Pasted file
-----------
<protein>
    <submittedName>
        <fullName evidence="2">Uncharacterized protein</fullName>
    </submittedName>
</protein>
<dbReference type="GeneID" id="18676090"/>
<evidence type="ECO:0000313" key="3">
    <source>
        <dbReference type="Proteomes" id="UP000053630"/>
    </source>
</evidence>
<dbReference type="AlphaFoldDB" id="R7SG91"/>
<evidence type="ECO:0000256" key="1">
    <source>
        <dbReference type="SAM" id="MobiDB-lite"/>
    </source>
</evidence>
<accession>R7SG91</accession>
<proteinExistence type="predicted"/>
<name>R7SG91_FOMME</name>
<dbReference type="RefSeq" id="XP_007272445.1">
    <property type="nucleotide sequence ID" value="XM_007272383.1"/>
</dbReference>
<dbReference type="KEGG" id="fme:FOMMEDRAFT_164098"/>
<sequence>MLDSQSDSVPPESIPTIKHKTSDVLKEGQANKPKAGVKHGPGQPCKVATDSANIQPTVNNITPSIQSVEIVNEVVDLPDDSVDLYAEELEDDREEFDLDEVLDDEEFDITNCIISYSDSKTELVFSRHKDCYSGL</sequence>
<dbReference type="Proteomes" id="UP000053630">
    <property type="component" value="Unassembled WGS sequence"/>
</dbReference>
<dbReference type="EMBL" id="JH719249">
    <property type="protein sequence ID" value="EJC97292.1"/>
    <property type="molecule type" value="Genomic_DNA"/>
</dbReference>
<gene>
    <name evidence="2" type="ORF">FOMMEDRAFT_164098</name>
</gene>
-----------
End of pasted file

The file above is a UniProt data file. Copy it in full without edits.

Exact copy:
<protein>
    <submittedName>
        <fullName evidence="2">Uncharacterized protein</fullName>
    </submittedName>
</protein>
<dbReference type="GeneID" id="18676090"/>
<evidence type="ECO:0000313" key="3">
    <source>
        <dbReference type="Proteomes" id="UP000053630"/>
    </source>
</evidence>
<dbReference type="AlphaFoldDB" id="R7SG91"/>
<evidence type="ECO:0000256" key="1">
    <source>
        <dbReference type="SAM" id="MobiDB-lite"/>
    </source>
</evidence>
<accession>R7SG91</accession>
<proteinExistence type="predicted"/>
<name>R7SG91_FOMME</name>
<dbReference type="RefSeq" id="XP_007272445.1">
    <property type="nucleotide sequence ID" value="XM_007272383.1"/>
</dbReference>
<dbReference type="KEGG" id="fme:FOMMEDRAFT_164098"/>
<sequence>MLDSQSDSVPPESIPTIKHKTSDVLKEGQANKPKAGVKHGPGQPCKVATDSANIQPTVNNITPSIQSVEIVNEVVDLPDDSVDLYAEELEDDREEFDLDEVLDDEEFDITNCIISYSDSKTELVFSRHKDCYSGL</sequence>
<dbReference type="Proteomes" id="UP000053630">
    <property type="component" value="Unassembled WGS sequence"/>
</dbReference>
<dbReference type="EMBL" id="JH719249">
    <property type="protein sequence ID" value="EJC97292.1"/>
    <property type="molecule type" value="Genomic_DNA"/>
</dbReference>
<gene>
    <name evidence="2" type="ORF">FOMMEDRAFT_164098</name>
</gene>